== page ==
|5/15. Rep. Jerry
Weller (R-IL) and 20 other Representatives introduced HR
1835, a bill to amend the Internal Revenue Code of 1986 to
exclude from gross income computers and Internet access
provided by an employer for the personal use of employees.
The bill was referred to the House Ways and Means
Committee, of which Rep. Weller is a member.
5/15. Rep. Barney Frank
(D-MA) and Rep. Jim
McGovern (D-MA) introduced HR
1842, the Cable Consumer Rights Act of 2001, a bill to
reinstate the authority of the FCC and local
franchising authorities to regulate the rates for cable TV
service. The bill was referred to the House Commerce Committee,
where it is unlikely to see any action. Rep. Frank said this:
"After 5 years of de-regulation we have learned that the
problem was not too much FCC action, but too little."
release. The bill would repeal Subsection (b) of Section
301 of the Telecommunications Act of 1996.
5/15. Rep. Felix Grucci
(R-NY) introduced HR 1846, a bill to amend Section
254 of the Communications Act of 1934 to require schools
and libraries receiving e-rate subsidies to block access to
Internet services that enable users to access the web and
transfer e-mail in an anonymous manner. It was referred to the
5/15. Rep. Nancy
Johnson (R-CT), Rep.
Bob Matsui (D-CA), and Rep. Pete Sessions
(R-TX) introduced HR 1848, a bill to amend the Internal
Revenue Code of 1986 to more accurately codify the depreciable
life of semiconductor manufacturing equipment. The bill
was referred to the House
Ways and Means Committee; Johnson and Matsui are both
senior members of the Committee.
|5/14. Kenneth Juster was sworn in as the Under
Secretary of Commerce for Export Administration. Juster was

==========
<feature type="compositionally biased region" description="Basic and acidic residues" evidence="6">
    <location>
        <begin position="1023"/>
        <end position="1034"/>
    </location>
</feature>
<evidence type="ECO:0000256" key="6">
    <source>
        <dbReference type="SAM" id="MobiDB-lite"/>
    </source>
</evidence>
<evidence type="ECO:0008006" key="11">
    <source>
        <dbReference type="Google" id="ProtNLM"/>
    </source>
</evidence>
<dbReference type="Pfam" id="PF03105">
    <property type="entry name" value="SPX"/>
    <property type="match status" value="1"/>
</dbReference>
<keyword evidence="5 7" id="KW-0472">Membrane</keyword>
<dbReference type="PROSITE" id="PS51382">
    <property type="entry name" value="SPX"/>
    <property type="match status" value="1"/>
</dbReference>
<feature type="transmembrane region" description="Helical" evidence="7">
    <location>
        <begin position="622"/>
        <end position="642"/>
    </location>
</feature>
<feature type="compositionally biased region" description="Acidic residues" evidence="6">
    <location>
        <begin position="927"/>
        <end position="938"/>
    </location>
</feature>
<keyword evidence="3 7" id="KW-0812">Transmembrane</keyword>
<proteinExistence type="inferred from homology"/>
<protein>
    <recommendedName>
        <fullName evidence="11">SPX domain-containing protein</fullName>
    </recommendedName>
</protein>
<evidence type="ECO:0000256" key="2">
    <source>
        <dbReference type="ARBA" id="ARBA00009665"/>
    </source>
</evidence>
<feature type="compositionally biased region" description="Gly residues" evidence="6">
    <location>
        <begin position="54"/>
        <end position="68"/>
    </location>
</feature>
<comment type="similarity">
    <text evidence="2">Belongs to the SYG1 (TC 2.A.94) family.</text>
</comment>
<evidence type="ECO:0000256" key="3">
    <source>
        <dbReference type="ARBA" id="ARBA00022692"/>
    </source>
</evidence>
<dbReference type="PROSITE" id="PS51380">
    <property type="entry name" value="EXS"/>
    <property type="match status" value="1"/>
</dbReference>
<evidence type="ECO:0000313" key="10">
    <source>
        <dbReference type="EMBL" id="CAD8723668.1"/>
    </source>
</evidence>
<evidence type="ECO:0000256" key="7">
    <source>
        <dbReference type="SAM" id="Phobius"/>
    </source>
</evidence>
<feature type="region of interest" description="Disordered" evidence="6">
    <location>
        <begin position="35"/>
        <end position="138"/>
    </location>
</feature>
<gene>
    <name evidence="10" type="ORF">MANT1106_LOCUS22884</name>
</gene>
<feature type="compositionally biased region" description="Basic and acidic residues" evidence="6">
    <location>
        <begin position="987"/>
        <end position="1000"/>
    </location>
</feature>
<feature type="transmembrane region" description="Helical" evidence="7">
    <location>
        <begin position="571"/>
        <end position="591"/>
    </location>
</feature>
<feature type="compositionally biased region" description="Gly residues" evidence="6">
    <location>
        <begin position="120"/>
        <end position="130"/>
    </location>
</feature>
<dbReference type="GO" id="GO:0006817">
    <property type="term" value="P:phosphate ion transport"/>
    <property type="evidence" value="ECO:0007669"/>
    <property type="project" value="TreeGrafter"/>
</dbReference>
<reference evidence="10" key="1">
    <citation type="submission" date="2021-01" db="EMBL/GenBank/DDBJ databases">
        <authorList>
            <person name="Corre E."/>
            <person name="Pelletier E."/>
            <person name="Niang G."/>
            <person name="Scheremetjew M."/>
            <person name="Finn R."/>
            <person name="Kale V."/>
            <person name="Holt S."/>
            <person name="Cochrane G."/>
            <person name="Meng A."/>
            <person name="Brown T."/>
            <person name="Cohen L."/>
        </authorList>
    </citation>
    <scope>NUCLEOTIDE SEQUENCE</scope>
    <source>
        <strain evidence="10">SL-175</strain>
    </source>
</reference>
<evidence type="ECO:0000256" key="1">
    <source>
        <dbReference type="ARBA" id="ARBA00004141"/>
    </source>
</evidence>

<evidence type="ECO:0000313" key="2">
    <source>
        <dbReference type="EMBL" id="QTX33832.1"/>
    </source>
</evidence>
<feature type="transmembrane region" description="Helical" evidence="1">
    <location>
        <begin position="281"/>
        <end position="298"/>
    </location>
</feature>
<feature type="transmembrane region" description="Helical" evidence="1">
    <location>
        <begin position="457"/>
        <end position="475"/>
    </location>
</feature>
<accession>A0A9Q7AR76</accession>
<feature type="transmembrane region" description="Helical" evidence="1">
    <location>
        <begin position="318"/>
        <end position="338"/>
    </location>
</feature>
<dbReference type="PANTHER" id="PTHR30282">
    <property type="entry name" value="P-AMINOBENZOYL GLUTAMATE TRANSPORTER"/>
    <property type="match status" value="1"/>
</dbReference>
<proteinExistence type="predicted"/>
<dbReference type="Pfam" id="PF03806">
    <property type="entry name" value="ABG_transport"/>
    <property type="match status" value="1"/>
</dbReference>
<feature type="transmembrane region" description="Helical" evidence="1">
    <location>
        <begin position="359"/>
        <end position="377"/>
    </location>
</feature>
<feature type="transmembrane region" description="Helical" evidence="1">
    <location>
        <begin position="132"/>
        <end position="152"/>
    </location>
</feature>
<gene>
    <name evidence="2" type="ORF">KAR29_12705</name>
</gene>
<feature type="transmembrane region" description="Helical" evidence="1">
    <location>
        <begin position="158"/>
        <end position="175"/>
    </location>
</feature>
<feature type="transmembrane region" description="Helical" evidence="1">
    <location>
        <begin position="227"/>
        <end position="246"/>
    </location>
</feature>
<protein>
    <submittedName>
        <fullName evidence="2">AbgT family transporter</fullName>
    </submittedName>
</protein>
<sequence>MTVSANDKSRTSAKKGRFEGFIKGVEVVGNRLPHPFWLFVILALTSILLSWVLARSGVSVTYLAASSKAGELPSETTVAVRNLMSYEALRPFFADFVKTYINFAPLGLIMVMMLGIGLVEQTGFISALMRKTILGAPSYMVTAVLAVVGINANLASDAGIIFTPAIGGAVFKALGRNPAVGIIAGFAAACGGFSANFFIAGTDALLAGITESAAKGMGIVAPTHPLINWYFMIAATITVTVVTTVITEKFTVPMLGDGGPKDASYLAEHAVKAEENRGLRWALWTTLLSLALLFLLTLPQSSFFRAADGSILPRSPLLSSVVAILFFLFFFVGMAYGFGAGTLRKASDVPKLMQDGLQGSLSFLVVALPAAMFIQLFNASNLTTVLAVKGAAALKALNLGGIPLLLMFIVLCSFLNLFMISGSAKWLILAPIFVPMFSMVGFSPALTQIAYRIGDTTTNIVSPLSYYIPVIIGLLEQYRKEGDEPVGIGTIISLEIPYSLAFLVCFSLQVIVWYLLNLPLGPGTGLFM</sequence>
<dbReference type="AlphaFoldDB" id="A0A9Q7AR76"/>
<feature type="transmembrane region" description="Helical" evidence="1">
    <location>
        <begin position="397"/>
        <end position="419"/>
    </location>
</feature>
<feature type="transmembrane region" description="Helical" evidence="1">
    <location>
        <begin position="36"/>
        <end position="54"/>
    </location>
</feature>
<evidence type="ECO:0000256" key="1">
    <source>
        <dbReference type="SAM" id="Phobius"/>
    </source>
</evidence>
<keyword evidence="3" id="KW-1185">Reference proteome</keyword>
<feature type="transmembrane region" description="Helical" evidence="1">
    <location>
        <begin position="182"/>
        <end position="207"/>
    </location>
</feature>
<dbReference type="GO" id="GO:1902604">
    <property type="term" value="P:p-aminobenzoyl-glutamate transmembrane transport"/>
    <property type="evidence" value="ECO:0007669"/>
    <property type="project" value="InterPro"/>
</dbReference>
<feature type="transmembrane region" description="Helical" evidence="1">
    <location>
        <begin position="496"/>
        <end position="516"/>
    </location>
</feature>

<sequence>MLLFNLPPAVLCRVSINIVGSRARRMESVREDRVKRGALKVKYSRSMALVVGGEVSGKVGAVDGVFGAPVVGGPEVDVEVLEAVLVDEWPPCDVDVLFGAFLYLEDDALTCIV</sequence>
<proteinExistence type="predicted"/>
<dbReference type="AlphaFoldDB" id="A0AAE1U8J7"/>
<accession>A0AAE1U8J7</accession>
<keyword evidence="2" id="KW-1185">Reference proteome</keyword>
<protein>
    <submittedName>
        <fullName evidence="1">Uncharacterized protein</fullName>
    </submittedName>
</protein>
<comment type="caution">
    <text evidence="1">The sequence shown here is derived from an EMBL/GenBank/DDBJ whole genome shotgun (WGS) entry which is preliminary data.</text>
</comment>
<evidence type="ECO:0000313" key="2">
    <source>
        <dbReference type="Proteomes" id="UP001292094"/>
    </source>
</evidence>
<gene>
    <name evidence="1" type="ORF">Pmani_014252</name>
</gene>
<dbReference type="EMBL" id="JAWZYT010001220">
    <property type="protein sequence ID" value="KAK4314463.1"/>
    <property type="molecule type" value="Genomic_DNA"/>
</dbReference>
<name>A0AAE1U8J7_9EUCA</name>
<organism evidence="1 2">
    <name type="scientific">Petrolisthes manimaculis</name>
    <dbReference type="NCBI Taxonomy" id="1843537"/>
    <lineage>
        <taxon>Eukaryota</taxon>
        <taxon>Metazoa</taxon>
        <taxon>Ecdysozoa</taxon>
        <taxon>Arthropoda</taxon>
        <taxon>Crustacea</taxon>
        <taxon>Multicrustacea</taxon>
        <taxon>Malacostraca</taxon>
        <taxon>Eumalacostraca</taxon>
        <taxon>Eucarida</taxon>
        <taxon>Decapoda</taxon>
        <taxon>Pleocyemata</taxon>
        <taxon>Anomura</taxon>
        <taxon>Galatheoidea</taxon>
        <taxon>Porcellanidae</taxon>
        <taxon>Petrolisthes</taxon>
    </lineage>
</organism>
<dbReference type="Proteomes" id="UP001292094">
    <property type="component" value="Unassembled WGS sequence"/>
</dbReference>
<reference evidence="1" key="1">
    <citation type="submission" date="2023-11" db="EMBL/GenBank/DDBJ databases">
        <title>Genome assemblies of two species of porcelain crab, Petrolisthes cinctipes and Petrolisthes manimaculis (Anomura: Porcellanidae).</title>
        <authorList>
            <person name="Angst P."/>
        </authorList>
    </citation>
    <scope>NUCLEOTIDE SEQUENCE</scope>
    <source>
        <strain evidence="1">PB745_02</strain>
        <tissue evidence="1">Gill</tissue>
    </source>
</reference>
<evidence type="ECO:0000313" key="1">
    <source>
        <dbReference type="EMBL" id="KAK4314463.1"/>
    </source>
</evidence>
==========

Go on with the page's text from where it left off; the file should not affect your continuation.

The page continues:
previously a partner in the Washington DC office of the law
firm of Arnold &
Porter, where he handled international trade and
transactions, and international arbitration and litigation. He
worked for Lawrence Eagleburger at the State Department during
the administration of the elder Bush.
|FCC Ownership Rules
|5/16. The FCC released a Report
and Order [PDF] that amends its "dual network"
rule to permit one of the four major television networks --
ABC, CBS, Fox or NBC -- to own, operate, maintain or control
the UPN and/or the WB television network. The FCC had
announced, but not released, this Order at its April 19
meeting. See, FCC
release. Commissioner Tristani dissented; see, statement.
|5/16. Mark Cooper, of the Consumer Federation of
America, a Washington DC based interest group, submitted a
comment [PDF] to the FCC opposing SBC's Section
271 petition to provide interLATA long distance telephone
service in the state of Missouri. He argued that "SBC has
not provided parity in provisioning DSL loops to competitive
local exchange carriers (CLECs)." He added that
"Prematurely allowing incumbent local companies into the
in-region long distance market undermines the prospects for
competition." See, CC Docket No. 01-88.
5/16. The Missouri Office of
Public Counsel also submitted a reply
comment to the FCC regarding SBC's Missouri application.
It stated that the U.S. Department of Justice (DOJ) filing was
"squarely on point." On May 10, the Antitrust Division of the
DOJ submitted an analysis to the FCC in which it
recommended that the FCC should independently review the
prices that SBC charges its competitors for use of its
network. The DOJ stated that many of the prices charged by SBC
for the use of "unbundled network elements" are
significantly higher in Missouri than in states where SBC has
already been permitted to provide long distance service.
asked the Public Service
Commission of South Carolina to permit it to provide long
distance service in the state. See, release.
5/17. The House
Commerce Committee's Telecom Subcommittee will hold a
1765, a bill to increase penalties for common carrier